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Rounding with number formatting in C#
// No number specifier
Console.WriteLine("a) {0}", numSingle);
// Round up, ignore any decimal points.
Console.WriteLine("a) {0:##}", numSingle);
// Round up to 1 dp.
Console.WriteLine("b) {0:.#}", numSingle);
// Round up to 2 dp.
Console.WriteLine("c) {0:.##}", numSingle);
// Round up to 3 dp.
Console.WriteLine("d) {0:.###}", numSingle);
// Floats work up to 7 digits, then any extra digit after the decimal place is rounded up, or ignored.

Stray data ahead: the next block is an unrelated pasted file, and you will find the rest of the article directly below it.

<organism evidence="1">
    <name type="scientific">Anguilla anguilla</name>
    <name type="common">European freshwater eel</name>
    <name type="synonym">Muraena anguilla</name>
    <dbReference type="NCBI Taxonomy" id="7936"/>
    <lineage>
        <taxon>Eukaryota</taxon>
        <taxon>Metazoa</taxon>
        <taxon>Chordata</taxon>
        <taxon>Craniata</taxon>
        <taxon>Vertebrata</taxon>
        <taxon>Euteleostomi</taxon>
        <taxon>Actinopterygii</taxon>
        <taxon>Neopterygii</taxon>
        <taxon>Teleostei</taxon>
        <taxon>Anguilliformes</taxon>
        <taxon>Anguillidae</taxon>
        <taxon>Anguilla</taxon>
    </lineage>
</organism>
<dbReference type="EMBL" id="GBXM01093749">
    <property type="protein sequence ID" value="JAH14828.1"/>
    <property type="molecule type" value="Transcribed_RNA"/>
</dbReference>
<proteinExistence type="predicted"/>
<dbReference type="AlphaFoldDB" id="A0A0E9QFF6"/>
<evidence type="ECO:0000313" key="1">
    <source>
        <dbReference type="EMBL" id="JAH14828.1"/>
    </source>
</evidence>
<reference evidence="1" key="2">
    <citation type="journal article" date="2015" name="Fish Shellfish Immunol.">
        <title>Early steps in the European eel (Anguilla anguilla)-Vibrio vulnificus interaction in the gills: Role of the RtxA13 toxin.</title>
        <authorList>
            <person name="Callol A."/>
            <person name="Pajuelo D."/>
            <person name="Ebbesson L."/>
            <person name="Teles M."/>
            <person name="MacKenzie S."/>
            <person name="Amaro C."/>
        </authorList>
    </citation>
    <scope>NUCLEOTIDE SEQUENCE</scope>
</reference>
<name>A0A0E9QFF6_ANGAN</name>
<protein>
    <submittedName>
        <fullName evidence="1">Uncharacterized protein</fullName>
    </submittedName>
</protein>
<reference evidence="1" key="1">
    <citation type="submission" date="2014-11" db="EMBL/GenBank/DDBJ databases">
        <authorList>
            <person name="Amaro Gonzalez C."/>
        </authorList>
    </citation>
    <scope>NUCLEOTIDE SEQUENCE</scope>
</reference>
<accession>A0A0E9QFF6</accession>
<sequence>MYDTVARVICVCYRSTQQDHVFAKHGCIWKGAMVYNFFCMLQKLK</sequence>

// So 4 decimal places is the maximum a number up to 1000 can store, e.g. 999.1234.
// It's recommended to always use double (Double) or decimal (Decimal) for applications involving currencies.
double numDouble = 1000000.5664;
float numSingle2 = 999.9999f;
Console.WriteLine("e) {0:.####}", numDouble);
Console.WriteLine("e2) {0:.####}", numSingle2);
Console.WriteLine("e3) {0:##}", numSingle2);
Output:
a) 10.566
a) 11
b) 10.6
c) 10.57
d) 10.566
e) 1000000.5664
e2) 999.9999
e3) 1000
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